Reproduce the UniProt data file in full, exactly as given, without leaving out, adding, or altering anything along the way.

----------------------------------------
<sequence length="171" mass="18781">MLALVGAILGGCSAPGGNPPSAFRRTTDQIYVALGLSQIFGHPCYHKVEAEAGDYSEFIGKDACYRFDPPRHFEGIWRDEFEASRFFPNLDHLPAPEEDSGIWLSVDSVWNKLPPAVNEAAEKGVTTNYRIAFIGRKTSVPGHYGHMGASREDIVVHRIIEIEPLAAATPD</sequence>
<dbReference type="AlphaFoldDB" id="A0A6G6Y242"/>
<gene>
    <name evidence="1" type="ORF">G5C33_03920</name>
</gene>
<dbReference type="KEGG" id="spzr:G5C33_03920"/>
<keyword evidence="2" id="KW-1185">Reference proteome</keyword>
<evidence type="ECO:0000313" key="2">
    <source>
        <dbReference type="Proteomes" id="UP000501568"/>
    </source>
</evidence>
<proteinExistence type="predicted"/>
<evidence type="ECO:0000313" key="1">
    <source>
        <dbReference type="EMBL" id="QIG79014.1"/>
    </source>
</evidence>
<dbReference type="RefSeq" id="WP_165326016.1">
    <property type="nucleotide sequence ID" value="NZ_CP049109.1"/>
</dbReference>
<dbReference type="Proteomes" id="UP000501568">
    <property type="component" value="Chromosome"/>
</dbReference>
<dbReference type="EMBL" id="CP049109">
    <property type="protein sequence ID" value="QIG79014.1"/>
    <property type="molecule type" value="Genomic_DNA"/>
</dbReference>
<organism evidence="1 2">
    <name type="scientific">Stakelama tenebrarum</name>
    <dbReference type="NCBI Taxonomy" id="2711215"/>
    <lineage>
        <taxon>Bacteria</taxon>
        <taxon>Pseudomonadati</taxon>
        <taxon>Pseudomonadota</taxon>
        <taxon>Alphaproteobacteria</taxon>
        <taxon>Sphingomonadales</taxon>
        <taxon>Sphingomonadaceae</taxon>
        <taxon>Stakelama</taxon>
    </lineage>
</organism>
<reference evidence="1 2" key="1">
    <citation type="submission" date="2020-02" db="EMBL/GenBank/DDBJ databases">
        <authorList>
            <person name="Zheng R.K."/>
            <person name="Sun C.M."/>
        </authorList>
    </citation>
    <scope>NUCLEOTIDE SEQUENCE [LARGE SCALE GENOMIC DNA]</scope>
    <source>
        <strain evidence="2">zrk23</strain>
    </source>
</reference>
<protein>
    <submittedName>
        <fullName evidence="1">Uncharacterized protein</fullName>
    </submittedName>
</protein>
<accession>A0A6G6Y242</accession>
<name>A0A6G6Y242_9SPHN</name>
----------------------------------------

<sequence length="171" mass="18781">MLALVGAILGGCSAPGGNPPSAFRRTTDQIYVALGLSQIFGHPCYHKVEAEAGDYSEFIGKDACYRFDPPRHFEGIWRDEFEASRFFPNLDHLPAPEEDSGIWLSVDSVWNKLPPAVNEAAEKGVTTNYRIAFIGRKTSVPGHYGHMGASREDIVVHRIIEIEPLAAATPD</sequence>
<dbReference type="AlphaFoldDB" id="A0A6G6Y242"/>
<gene>
    <name evidence="1" type="ORF">G5C33_03920</name>
</gene>
<dbReference type="KEGG" id="spzr:G5C33_03920"/>
<keyword evidence="2" id="KW-1185">Reference proteome</keyword>
<evidence type="ECO:0000313" key="2">
    <source>
        <dbReference type="Proteomes" id="UP000501568"/>
    </source>
</evidence>
<proteinExistence type="predicted"/>
<evidence type="ECO:0000313" key="1">
    <source>
        <dbReference type="EMBL" id="QIG79014.1"/>
    </source>
</evidence>
<dbReference type="RefSeq" id="WP_165326016.1">
    <property type="nucleotide sequence ID" value="NZ_CP049109.1"/>
</dbReference>
<dbReference type="Proteomes" id="UP000501568">
    <property type="component" value="Chromosome"/>
</dbReference>
<dbReference type="EMBL" id="CP049109">
    <property type="protein sequence ID" value="QIG79014.1"/>
    <property type="molecule type" value="Genomic_DNA"/>
</dbReference>
<organism evidence="1 2">
    <name type="scientific">Stakelama tenebrarum</name>
    <dbReference type="NCBI Taxonomy" id="2711215"/>
    <lineage>
        <taxon>Bacteria</taxon>
        <taxon>Pseudomonadati</taxon>
        <taxon>Pseudomonadota</taxon>
        <taxon>Alphaproteobacteria</taxon>
        <taxon>Sphingomonadales</taxon>
        <taxon>Sphingomonadaceae</taxon>
        <taxon>Stakelama</taxon>
    </lineage>
</organism>
<reference evidence="1 2" key="1">
    <citation type="submission" date="2020-02" db="EMBL/GenBank/DDBJ databases">
        <authorList>
            <person name="Zheng R.K."/>
            <person name="Sun C.M."/>
        </authorList>
    </citation>
    <scope>NUCLEOTIDE SEQUENCE [LARGE SCALE GENOMIC DNA]</scope>
    <source>
        <strain evidence="2">zrk23</strain>
    </source>
</reference>
<protein>
    <submittedName>
        <fullName evidence="1">Uncharacterized protein</fullName>
    </submittedName>
</protein>
<accession>A0A6G6Y242</accession>
<name>A0A6G6Y242_9SPHN</name>